Russia is trying to look tough at the U.N. Security Council this week, promising to reject a resolution backed by the European Union, the U.S. and the Arab League that calls for a political transition in Syria to end the violence there.* This is a new phase in Moscow’s efforts to defend its friend, Syrian President Bashar al-Assad, which included blocking an earlier resolution in October that threatened U.N. sanctions against Damascus. Yet while Russia can use its veto power to paralyze the council again, the diplomatic battle over Syria has highlighted its weakness in global affairs.
In trying to think through what outsiders should do to stop the killing in Syria, the only unambiguous issue is the moral one. Syrian President Bashar al-Assad is perpetrating crimes against humanity upon his own people. The “responsibility to protect,” unanimously adopted at the U.N. in 2005, stipulates that when states fail to protect their own citizens from mass atrocities, other states have an affirmative responsibility to act. Only a gross cynic—say, Russian foreign minister Sergei Lavrov—could argue that Assad has not triggered this international obligation.
When United Nations Secretary-General Ban Ki-moon selected his predecessor Kofi Annan last week as his envoy to mediate the ongoing crisis in Syria, most observers thought it was an obvious choice. But Ban’s decision represents an important twist in a sometimes complex relationship between the two men -- and a high-stakes attempt to maintain the U.N.’s role in the Middle East, where it has been active since the 1940s.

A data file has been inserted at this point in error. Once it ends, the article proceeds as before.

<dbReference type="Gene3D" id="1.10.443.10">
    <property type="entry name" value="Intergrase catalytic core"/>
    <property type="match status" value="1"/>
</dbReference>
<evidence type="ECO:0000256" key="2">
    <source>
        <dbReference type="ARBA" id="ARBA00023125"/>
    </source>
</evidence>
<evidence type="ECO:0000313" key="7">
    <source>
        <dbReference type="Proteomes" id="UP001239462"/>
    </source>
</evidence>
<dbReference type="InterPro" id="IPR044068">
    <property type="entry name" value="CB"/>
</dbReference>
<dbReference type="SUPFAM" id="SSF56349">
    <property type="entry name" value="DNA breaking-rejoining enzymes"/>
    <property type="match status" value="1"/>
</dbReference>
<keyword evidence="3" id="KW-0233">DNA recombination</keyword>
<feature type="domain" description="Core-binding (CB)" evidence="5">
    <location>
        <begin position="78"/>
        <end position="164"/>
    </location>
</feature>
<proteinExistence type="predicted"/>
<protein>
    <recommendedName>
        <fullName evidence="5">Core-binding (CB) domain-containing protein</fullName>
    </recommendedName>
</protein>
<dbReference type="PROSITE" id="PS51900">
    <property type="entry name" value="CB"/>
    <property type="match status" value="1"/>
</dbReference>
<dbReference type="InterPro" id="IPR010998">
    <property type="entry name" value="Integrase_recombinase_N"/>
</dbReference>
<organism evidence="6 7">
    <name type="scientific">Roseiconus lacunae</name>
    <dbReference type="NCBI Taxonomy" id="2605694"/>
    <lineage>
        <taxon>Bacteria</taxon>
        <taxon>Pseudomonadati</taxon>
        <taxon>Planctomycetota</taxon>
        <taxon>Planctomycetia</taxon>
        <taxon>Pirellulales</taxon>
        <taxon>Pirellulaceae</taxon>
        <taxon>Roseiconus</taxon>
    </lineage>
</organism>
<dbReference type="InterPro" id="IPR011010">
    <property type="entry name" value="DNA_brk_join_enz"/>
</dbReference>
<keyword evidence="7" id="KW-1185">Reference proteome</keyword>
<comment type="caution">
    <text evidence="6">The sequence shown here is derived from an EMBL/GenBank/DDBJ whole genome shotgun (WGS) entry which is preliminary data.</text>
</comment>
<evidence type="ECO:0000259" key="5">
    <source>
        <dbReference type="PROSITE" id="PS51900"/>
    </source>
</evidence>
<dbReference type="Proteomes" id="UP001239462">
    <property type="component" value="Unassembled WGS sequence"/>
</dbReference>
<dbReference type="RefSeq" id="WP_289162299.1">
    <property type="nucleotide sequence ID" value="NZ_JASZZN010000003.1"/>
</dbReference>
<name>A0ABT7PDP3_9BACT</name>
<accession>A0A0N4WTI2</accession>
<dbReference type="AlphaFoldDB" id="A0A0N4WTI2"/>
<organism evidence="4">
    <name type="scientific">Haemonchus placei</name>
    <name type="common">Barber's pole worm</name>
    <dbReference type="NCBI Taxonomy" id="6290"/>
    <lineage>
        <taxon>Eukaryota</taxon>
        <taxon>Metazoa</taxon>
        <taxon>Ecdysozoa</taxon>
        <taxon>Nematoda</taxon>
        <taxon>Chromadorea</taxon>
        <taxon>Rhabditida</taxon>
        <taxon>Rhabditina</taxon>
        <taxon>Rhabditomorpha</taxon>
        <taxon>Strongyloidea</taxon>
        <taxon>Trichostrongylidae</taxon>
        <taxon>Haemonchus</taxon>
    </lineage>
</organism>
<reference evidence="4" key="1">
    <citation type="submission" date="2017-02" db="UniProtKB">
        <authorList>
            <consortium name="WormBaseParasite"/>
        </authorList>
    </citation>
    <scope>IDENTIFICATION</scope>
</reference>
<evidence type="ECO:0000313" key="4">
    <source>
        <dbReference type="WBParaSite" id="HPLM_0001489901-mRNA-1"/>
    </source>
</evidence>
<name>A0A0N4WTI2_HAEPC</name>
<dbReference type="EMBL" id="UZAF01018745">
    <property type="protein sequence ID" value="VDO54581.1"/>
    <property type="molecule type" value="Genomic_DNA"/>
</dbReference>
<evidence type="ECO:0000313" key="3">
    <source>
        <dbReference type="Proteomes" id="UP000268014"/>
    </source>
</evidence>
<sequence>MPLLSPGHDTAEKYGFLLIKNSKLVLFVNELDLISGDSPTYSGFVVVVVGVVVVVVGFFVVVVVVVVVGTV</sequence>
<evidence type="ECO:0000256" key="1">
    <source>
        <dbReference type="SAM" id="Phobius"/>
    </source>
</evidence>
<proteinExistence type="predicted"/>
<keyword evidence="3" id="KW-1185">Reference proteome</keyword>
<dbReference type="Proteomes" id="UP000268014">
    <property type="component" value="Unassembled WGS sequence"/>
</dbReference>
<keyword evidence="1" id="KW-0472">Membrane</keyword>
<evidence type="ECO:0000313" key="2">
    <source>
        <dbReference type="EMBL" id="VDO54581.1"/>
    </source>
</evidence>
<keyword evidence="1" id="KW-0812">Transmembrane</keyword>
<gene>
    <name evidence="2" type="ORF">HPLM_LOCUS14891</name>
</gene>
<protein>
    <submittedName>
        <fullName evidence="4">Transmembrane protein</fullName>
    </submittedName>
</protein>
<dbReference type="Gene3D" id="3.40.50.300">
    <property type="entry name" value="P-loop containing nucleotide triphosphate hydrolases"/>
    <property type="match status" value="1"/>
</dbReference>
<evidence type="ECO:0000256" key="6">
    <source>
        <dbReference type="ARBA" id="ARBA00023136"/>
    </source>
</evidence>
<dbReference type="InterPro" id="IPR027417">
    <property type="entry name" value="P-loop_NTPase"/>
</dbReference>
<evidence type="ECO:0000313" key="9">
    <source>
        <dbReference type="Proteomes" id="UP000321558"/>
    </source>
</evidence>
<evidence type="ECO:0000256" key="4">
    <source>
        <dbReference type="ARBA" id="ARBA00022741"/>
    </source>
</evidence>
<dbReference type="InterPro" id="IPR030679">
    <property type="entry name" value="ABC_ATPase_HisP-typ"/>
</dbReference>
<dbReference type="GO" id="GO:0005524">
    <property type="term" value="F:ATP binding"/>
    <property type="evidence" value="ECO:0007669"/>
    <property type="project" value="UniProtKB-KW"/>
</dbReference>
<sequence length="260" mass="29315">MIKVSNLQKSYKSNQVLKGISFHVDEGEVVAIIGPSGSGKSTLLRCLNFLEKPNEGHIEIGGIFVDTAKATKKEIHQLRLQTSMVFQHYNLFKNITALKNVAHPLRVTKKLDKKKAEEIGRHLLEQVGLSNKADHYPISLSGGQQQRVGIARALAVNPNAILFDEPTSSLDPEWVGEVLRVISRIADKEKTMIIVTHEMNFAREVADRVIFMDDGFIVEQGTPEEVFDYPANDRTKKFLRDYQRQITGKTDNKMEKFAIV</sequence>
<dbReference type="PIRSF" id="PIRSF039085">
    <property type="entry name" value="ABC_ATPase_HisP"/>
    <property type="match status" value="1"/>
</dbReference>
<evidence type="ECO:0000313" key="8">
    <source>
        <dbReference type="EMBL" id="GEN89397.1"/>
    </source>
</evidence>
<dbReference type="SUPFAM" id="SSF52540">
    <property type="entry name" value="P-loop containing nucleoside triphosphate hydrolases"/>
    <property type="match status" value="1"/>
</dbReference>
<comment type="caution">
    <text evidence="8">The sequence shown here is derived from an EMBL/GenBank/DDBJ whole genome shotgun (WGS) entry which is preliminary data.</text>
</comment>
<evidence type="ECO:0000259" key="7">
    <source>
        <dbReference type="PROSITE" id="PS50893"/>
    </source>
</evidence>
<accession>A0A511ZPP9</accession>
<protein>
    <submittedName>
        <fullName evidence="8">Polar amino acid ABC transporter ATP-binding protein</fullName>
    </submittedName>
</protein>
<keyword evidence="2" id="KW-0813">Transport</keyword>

After months of aggressive debates over the Middle East, the U.N. Security Council is starting to calm down. Last week the council released a statement supporting Kofi Annan’s peace plan for Syria -- which calls for a U.N.-supervised cease-fire and an “inclusive Syrian-led political process” -- signaling the change of mood. The Western powers reached consensus with Russia and China on the text, toning down and cutting controversial passages, after Moscow called for daily cease-fires to let humanitarian aid reach suffering Syrians.
Kofi Annan’s new mission to Syria is among the toughest of his diplomatic career. Assad is no pushover and is not hesitant to use force to maintain his position in power—as his brutal assault on Homs shows.
When the United Nations sends peacekeepers to war zones, there are often excessive expectations about what they can achieve. By contrast, pessimism surrounds the U.N. Supervision Mission in Syria (UNSMIS), which is supposed to oversee a ceasefire and create space for talks between the government of President Bashar al-Assad and its opponents. U.S. officials, having fought hard in the Security Council to maximize the mission's autonomy and authority,have warned that it is too weak to succeed.